Being also peculiar on the technology front, although Lawson initially provided custom mainframe software for Burroughs and IBM installations, the company has continually recognized and anticipated new computing trends by broadening its platform support and adding products for the IBM System/38 in 1981, IBM AS/400 (now IBM iSeries) in 1988, UNIX in 1990 and Microsoft Windows NT in 1998. The company fully embraced open systems technology in 1985 by moving all development to a UNIX-based computer-aided software engineering (CASE) tool.

In 1993, Lawson was one of the first software application vendors to shift its market focus by delivering client/server applications. Lawson's cross-platform, open-database, component technology was incorporated into its flagship product, which was formerly called the LAWSON INSIGHT II Business Management System in the 1990s, and lawson.insight in the early 2000s. As a result, Lawson customers can operate on a number of operating systems (such as UNIX, Windows NT, and iSeries), database systems (such as IBM DB2, Microsoft SQL Server, and Oracle) and hardware platforms (such as Hewlett Packard, IBM, Sun Microsystems, and Windows/Intel). Further, customers can access the applications through various end-user devices, including personal computers, wireless devices, and personal digital assistants.

Also Lawson has leapt eagerly onto the intranet and Internet bandwagon, building Web functionality into all its products ahead of most competitors. Its current 8 Series application suites feature fully Web-based user interfaces, while its historical AS/400 user base now accounts for a minor part of revenues, partly because of the early provision of the upgrade path to UNIX. Despite the above praises, the company still faces challenges of either perceived or actual inferior scalability compared to its bigger competitors, which will also be addressed later in more detail.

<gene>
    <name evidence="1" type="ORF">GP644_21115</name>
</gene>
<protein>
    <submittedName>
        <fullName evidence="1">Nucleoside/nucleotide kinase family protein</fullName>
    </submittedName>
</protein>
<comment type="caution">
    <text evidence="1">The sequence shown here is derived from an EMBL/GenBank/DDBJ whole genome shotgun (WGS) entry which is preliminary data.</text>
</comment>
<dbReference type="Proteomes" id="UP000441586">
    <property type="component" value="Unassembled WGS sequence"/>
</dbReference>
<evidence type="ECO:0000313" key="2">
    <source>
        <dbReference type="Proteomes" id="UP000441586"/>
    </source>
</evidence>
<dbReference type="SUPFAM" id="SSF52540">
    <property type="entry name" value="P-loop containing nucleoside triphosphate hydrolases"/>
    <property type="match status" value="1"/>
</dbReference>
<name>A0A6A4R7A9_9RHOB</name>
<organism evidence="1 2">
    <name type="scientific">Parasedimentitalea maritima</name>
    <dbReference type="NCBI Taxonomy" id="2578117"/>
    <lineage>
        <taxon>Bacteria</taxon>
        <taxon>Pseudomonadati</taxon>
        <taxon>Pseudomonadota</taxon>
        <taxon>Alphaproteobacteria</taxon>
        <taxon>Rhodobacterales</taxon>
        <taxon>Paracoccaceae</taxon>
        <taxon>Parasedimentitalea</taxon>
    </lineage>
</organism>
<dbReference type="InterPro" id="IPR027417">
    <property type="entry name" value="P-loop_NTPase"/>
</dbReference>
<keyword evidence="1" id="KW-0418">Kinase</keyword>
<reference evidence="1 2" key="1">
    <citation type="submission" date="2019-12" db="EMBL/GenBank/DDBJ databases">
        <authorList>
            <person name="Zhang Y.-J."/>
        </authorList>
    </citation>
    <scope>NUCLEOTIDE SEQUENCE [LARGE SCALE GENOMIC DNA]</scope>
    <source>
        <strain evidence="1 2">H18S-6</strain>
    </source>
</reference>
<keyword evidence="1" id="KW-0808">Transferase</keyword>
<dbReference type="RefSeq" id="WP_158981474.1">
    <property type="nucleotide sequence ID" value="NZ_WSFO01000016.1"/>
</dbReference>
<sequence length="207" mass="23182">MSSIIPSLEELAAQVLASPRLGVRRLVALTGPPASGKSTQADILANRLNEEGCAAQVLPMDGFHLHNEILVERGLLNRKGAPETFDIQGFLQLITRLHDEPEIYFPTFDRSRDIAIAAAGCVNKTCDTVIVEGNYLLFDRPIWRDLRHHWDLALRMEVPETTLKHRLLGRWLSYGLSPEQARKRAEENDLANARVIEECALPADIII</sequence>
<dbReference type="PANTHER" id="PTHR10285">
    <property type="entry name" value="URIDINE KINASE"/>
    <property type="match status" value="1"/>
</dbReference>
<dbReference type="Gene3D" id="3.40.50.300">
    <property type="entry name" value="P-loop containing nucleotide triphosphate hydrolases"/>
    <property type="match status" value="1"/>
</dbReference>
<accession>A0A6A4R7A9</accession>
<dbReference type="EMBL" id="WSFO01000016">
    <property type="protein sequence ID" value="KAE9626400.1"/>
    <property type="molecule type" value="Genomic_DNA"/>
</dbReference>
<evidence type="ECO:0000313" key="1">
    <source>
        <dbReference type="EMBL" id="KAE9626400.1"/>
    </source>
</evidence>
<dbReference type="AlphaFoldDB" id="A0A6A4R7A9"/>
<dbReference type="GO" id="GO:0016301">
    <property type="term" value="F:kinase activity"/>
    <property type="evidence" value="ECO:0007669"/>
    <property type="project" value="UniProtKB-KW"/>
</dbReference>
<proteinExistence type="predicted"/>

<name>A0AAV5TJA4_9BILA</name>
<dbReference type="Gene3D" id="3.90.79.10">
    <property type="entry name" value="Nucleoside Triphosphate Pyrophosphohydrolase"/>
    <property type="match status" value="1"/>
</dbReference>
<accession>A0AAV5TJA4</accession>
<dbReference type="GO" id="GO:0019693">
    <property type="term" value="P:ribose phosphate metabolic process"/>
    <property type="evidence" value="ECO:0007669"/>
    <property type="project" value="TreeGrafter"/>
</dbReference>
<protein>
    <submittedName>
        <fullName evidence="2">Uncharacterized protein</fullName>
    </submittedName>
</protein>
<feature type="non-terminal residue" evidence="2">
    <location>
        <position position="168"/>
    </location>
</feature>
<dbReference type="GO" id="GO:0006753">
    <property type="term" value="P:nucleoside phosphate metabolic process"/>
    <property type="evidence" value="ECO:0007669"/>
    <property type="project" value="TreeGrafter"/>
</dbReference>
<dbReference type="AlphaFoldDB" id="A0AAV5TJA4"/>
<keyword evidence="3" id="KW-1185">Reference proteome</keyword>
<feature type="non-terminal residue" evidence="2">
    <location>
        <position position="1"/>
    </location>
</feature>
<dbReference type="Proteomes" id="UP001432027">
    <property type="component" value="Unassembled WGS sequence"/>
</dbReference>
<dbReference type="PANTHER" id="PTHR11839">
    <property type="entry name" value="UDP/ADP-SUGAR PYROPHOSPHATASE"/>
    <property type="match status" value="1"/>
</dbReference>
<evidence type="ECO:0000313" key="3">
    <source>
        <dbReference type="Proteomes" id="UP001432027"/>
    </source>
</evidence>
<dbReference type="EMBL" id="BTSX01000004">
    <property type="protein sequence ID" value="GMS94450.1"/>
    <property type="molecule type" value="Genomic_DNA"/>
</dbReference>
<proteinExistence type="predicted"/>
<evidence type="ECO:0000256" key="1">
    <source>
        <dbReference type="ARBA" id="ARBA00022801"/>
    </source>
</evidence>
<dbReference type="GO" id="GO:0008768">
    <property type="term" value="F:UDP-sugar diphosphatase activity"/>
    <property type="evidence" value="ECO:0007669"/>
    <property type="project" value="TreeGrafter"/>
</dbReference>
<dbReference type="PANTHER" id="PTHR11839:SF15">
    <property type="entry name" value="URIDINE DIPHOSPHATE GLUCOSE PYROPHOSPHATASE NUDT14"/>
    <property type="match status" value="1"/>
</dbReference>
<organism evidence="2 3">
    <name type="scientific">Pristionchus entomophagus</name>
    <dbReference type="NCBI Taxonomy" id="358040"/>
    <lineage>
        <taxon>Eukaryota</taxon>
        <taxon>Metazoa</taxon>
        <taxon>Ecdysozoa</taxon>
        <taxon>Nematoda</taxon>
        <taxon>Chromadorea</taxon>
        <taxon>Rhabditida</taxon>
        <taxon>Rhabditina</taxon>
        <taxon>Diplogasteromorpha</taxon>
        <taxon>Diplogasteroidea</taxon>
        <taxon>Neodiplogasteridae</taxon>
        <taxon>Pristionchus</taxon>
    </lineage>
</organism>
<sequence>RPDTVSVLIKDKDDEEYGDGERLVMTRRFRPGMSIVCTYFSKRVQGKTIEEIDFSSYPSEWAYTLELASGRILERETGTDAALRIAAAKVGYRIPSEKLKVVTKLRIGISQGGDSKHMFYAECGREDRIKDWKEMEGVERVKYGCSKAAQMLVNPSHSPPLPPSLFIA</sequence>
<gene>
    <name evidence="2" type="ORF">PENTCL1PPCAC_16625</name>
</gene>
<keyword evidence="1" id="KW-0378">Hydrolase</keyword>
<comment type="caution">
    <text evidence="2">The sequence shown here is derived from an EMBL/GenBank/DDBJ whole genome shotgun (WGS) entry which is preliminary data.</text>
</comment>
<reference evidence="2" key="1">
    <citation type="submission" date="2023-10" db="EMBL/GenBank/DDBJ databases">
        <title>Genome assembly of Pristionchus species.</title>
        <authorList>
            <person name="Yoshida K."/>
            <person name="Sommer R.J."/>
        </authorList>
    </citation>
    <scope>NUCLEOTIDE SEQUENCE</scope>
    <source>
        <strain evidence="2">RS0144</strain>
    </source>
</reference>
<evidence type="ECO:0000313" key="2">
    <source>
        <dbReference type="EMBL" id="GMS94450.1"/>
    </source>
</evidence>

This is Part Three of a five-part note.

Parts One and Two detailed recent announcements.

Parts Four will continue to discuss the market impact.

Part Five will cover challenges and make user recommendations.

Strengths

To summarize, until very recently, Lawson has cruised as a leader in the mid-to-high end market for financial management, human resources (HR), professional services automation (PSA), e-procurement, and retail distribution applications by continually betting on the following few creeds of success:

  1. Adequately broad footprint
  2. Architectural astuteness
  3. Industry-tailored solutions
  4. Hosting approach


1) Adequately Broad Footprint

Lawson has espoused a comprehensive horizontal non-manufacturing oriented enterprise software suite that automates business processes, enables collaboration among participants in the processes and delivers detailed analyses of the results of the processes. Starting with integrated financial applications and then adding HR and procurement functionality, Lawson's current core business applications provide the traditional ERP platform and functionality for handling financial management, HR management, procurement, and distribution while retail operations and SPO would constitute the front-office functions. These applications, which enable organizations to execute standard business processes in each of the above areas, as well as to provide functionality specific to the industries Lawson targets, include several components in each functional area, which Lawson licenses separately or bundles together as suites designed for its targeted vertical markets.